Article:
Solar power seems to be a simple and brilliant solution for the power needs of those in developing nations–it doesn’t eat fuel, avoids the problems of janky power grids, and it’s convenient. Hence the invention of the Studylite solar lamp, aimed at helping students, and others, in India.
It’s carefully thought-out, with a pretty elegant bendable neck and open-loop design that maximizes bulb-distribution and minimizes construction material use. The 24 LEDs were even chosen with the aid of the eye-science hospital at Sankara Nethralaya University, so they could be optimized for the right level of brightness.
It comes with an attached solar panel that pushes juice into its NiMH battery during daylight hours, giving it a maximum charge good enough for six hours of lighting. And that’s enough extra study-time for any student–the main target audience for the lamp, since study time has apparently been suffering due to power outs and limited lighting options in India.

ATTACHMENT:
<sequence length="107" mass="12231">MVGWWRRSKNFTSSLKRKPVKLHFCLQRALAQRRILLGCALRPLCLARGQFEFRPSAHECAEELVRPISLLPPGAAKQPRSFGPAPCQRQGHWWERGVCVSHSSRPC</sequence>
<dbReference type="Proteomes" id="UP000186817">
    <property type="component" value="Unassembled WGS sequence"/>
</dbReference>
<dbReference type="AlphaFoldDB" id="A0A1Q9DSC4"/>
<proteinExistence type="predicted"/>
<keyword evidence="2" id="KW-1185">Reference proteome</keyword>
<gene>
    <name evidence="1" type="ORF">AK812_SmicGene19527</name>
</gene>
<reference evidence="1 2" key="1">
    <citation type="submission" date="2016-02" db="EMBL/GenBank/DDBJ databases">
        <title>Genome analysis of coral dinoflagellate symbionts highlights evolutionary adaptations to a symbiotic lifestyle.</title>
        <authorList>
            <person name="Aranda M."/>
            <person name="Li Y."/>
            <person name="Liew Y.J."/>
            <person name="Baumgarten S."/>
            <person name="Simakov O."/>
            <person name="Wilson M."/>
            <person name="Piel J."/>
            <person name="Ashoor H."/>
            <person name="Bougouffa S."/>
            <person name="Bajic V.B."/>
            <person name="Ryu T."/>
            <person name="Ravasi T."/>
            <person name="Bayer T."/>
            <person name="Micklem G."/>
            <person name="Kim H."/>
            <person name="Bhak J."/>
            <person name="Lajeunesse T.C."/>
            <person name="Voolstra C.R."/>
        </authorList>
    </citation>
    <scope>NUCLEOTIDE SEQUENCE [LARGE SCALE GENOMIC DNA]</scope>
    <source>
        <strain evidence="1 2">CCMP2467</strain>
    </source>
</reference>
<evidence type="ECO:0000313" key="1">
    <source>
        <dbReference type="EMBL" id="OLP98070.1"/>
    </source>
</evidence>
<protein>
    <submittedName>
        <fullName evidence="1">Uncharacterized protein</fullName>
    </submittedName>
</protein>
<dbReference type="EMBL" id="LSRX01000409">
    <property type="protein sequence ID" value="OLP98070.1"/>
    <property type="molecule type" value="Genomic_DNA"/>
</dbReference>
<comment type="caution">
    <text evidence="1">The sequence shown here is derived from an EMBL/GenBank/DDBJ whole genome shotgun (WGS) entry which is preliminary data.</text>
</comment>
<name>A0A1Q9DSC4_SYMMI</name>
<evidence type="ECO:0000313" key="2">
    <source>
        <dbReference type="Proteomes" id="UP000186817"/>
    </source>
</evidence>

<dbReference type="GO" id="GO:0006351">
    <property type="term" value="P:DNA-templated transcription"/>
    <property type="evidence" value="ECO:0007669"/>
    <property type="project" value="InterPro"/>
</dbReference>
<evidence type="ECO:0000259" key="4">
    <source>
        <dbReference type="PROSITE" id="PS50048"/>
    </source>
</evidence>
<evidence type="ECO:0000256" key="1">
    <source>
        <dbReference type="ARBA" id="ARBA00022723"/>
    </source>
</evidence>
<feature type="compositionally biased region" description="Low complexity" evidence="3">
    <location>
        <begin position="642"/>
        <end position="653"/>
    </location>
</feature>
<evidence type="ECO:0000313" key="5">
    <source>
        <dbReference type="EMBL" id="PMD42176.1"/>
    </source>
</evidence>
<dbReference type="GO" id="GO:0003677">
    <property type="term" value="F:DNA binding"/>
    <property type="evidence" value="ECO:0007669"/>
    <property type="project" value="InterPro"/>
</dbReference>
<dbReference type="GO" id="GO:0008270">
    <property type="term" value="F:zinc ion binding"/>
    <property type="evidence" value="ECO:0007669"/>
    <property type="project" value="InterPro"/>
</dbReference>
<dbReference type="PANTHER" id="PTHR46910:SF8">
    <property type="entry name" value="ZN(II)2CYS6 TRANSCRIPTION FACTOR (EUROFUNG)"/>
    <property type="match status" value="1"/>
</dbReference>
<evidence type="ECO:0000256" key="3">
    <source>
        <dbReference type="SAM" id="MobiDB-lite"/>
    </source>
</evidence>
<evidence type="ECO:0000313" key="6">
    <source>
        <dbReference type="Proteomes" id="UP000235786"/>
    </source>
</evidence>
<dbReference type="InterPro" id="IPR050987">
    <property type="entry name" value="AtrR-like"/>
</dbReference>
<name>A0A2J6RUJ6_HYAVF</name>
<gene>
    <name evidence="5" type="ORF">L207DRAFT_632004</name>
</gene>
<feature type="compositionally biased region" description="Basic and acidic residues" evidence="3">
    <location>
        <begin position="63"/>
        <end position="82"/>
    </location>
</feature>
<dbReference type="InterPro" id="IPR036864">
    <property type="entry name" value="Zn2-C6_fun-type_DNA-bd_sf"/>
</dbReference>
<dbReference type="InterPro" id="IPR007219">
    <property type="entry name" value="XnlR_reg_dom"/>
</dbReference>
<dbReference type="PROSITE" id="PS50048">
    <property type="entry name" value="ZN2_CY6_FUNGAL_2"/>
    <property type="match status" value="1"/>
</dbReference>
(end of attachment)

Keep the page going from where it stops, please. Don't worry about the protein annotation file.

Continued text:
All in all it’s laudable…with one major flaw: It costs $33, and that’s likely to be way beyond the economic range of many of its target consumers.
So I have a solution. Get hold of one of those bendy-neck shaving mirrors–you know, the ones with a magnifying face on one side–and four or five of those super-cheapo solar-powered garden lights. Hack the electronics and LEDs out of the lights, mount the solar panels on the back and tape the LEDs in front of the mirror, and bingo! One cheap Studylite clone. It probably won’t be as bright, but it’ll certainly be serviceable…and the components have got to be reasonably priced. Silly? Yes–but it illustrates how the Studylite could be dramatically reduced in price, to a point where it would start making a serious impact for the world’s poor.